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Soft Power: Loved, Feared and Online

In a July 29 “Tweet,” Jared Cohen of the U.S. State Department Policy Planning staff shared an article entitled “The Next Diplomatic Cable,” echoing recent statements of Secretary of State Clinton.  On May 18, in her Barnard College commencement speech, Clinton highlighted the diplomatic potential of social networking.  In a July 15 talk at the Council of Foreign Relations, Clinton stated that she is working at the State Department “to ensure that our government is using the most innovative technologies not only to speak and listen across borders, not only to keep technologies up and going, but to widen opportunities, especially for those who are too often left on the margins.”

But as press circulates about such “21st Century State-Craft,” “Digital Diplomacy,” and “Calls to Mouse,” digital intransigence at Main State exposes a contradictory reality.  Despite employee requests to use FireFox, a free product, State Department officials dubiously cited “expense questions” as a reason to remain with Internet Explorer.

The State Department is no doubt making technological inroads by partnering with groups such as Howcast to expand the digital landscape, providing advice on “How to Protest Without Violence,” and “How to Launch a Human Rights Blog.”  And greater online presence will surely increase diplomatic transparency.  However, there are still those who doubt the value and traction of “Facebook activism.”  On July 2 a Washington Post article argued that, despite normative windfalls from group solidarity, the facility of virtuous clicks online might erode real-world action. And if Soft Power assertion is an objective of “21st Century State-Craft,” one might ask, to what extent will official State Department status updates, Tweets, and micro-broadcasts substantively change the perceptions of today’s “digital natives?”  Harvard Kennedy School Professor Joseph Nye articulates “Values, Culture, Policies and Institutions” as the “primary currencies” of Soft Power, but how much does effective Soft Power rely on nonchalance, rather than aggressive posturing in the form of “Digg” links? As Egyptians supporting Arsenal, watching the English Premier League on Al Jazeera, or Somali citizens searching on Bollywood icons such as Shahrukh Khan might attest, truly effective Soft Power might rely on more passive, and less “In Your Screen” tactics.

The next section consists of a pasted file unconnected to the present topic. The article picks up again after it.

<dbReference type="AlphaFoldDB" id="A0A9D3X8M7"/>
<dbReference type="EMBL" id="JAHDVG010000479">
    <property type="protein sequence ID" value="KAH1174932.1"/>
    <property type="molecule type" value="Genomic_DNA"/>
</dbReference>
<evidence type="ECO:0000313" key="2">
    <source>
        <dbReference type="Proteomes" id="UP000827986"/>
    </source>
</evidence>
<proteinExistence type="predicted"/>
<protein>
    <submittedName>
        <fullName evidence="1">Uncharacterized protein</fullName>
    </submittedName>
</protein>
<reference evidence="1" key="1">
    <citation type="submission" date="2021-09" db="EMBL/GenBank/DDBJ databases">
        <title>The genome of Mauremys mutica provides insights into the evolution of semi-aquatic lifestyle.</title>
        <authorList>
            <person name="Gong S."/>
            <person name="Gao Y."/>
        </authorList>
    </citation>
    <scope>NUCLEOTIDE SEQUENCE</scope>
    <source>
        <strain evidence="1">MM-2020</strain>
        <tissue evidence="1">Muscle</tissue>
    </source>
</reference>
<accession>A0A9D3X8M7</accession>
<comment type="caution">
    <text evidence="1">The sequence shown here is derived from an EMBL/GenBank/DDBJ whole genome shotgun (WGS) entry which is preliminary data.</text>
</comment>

While greater use of the Internet to devise “21st Century State-Craft” is undoubtedly important, blogs, Tweets, and Diggs won’t likely bring Foggy Bottom to the top of all Internet results.  Then again, perhaps coordinated on- and off-line diplomacy will mitigate the duality underscored by Machiavelli: “It would be best to be both loved and feared. But since the two rarely come together, anyone compelled to choose will find greater security in being feared than in being loved.” Perhaps “21st Century State-Craft” can, in 140 characters or less, craft a response.

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Presidential Election in Indonesia

The summer months of 2009 have already played host to game-changing elections in the world’s largest Hindu and Shiite Muslim nations, India and Iran respectively. On July 8, Indonesia – the world’s fourth-largest by-population nation, the world’s largest Muslim country as well as largest Muslim democracy– will hold its presidential elections.